Breast cancer is one of the leading causes of death for women worldwide, particularly in developed countries. During the early stage of breast cancer progression, estrogen plays a critical role by enhancing the tumor cell proliferation [1–4]. Estrogen’s pro-oncogenic effect is mediated via nuclear estrogen receptors (ER), ERα and ERβ, by forming steroid/receptor complexes, which in turn interact with DNA at estrogen response elements (EREs) in promoter regions of various genes [5, 6]. This binding of steroid/receptor complex at EREs, requires co-activators including nuclear receptor co-activator 1 (NCOA1), NCOA2, NCOA3 and aryl hydrocarbon receptor nuclear translocator (ARNT), which are all members of basic Helix-Loop-Helix (bHLH) family. Moreover, it was reported that over-expression of NCOAs in breast cancer cells significantly increased their survival .
Tamoxifen is an ER antagonist that is currently a major drug used in treatment of ERα-positive (ERα+)/pre-menopausal breast cancer patients. Tamoxifen is a competitive antagonist that predominantly blocks the binding of estrogen, 17-β-Estradiol (E2), to ERs. Tamoxifen treatment causes breast cancer cells to remain at the G0 and G1 phase of the cell cycle. Moreover, the ER/tamoxifen complex recruits co-repressors (e.g. Nuclear receptor co-repressor 1 and 2), which in turn stop the genes from being turned on by E2 . However, after prolonged tamoxifen usage, as many as ~30% of breast cancer patients who initially responded to tamoxifen develop resistance to this drug [9, 10]. The mechanism of tamoxifen resistance remains largely unclear and effective alternatives have yet to be discovered.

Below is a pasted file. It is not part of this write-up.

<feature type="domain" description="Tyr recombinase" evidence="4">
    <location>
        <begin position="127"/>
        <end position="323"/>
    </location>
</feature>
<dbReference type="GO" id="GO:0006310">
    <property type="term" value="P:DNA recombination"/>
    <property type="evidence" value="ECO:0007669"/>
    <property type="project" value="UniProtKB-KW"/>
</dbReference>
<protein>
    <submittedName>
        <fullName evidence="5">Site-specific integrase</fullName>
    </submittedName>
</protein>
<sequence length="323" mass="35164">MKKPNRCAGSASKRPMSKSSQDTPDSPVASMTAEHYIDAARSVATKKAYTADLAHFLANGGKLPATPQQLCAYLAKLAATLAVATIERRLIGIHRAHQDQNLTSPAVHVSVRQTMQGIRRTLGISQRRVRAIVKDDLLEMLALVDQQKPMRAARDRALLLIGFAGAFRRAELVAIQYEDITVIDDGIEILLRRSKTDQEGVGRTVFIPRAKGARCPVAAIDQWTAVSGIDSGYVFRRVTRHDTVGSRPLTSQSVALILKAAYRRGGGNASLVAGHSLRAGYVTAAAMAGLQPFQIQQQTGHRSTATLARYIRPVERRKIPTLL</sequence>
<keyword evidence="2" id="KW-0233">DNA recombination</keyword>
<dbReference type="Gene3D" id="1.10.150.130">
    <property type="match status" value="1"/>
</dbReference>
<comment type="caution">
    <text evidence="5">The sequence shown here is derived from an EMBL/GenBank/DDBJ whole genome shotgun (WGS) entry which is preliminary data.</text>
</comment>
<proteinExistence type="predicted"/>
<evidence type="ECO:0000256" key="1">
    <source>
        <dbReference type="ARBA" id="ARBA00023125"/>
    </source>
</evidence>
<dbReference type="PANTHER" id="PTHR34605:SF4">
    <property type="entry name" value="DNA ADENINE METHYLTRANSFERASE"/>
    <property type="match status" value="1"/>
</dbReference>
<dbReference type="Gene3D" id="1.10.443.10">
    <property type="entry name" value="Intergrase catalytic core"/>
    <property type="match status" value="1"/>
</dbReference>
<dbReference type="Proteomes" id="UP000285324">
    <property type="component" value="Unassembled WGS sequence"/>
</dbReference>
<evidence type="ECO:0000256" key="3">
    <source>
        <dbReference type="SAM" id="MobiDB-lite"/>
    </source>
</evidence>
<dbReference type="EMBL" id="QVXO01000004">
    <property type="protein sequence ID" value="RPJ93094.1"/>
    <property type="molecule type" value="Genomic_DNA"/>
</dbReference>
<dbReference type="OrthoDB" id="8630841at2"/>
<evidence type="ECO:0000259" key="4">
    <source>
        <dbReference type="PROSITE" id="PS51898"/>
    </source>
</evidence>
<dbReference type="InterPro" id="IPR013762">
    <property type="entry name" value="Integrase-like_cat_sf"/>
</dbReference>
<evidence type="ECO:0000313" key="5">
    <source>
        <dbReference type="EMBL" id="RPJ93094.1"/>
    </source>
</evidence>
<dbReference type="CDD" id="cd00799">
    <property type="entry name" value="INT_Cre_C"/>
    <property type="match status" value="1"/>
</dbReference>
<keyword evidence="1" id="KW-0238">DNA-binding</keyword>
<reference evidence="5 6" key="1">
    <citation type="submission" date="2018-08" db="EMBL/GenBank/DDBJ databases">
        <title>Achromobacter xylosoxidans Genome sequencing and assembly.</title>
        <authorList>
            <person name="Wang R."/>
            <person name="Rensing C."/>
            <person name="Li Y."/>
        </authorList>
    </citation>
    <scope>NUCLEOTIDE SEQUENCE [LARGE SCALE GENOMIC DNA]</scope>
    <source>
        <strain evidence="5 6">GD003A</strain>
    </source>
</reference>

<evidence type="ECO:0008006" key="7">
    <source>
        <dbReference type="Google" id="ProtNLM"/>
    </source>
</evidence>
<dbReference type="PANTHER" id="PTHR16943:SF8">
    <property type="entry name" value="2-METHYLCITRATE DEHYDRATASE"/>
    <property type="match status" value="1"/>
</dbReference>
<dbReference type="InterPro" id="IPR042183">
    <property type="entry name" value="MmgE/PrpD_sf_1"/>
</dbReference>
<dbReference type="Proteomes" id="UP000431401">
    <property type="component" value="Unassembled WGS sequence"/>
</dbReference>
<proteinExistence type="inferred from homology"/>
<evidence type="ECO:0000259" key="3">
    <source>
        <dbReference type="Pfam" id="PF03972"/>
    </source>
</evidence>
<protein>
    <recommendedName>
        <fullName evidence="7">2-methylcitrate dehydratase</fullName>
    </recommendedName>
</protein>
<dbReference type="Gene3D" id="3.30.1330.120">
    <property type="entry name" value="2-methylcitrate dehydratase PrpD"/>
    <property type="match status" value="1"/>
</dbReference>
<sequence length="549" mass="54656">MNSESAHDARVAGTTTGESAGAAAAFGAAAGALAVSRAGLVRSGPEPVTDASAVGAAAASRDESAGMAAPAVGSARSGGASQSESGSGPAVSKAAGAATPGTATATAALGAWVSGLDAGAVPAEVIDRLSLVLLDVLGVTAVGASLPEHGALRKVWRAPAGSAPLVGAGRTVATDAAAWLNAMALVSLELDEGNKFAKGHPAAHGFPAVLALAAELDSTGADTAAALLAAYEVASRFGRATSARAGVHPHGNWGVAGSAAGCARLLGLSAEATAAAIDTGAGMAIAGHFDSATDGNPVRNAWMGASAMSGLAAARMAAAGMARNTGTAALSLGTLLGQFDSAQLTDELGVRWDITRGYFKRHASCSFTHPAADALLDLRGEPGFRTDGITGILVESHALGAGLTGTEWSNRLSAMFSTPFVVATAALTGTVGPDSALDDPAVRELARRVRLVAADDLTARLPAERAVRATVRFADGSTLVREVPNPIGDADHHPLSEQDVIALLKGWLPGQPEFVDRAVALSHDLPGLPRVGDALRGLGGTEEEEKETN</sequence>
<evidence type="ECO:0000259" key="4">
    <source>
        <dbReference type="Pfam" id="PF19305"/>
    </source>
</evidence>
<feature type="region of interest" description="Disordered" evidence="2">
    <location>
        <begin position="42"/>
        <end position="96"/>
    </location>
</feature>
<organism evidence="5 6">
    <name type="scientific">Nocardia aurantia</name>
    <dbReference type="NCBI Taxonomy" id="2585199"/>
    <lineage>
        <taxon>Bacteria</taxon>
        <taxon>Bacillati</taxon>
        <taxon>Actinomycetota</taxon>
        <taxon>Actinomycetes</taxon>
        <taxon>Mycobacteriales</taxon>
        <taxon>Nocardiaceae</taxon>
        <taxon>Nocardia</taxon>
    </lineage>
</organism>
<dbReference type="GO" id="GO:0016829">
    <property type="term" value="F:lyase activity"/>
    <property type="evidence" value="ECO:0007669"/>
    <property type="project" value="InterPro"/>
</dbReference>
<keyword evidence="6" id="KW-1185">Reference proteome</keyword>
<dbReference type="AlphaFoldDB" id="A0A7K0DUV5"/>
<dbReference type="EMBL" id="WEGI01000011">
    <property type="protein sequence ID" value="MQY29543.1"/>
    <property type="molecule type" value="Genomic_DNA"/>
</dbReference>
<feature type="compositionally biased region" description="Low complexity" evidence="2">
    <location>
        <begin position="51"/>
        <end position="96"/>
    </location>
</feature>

In addition to estrogen, growth factors including many Transforming Growth Factor-beta (TGF-β) superfamily ligands are also key regulators of ER+ breast tumor growth. Bone morphogenetic protein 2 (BMP2) is a TGF-β superfamily member that possesses high affinity for BMP type I receptors (e.g. Activin receptor like kinase 3 [ALK3]) [11, 12] and utilizes the SMAD1/5/8 signaling pathway to induce osteogenesis  and chondrogenesis . BMP2 is also reported to suppress the proliferation of MCF7 breast cancer cells by regulating the retinoblastoma  and the phosphatase and tensin homolog proteins . However, in contrast to this anti-oncogenic effect, BMP2 has also been reported as a pro-oncogene in breast cancer by promoting cancer cell invasion , increasing hormone-independent cancer growth , and angiogenesis in vitro. Interestingly, it has been reported that E2 treatment mitigated BMP2-induced gene transcription as well as osteoblast differentiation in 2T3 and C2C12 cell lines . Moreover, a BMP2-responsive reporter assay in breast cancer cells displayed a 50% decrease in BMP2 signaling when treated with E2 .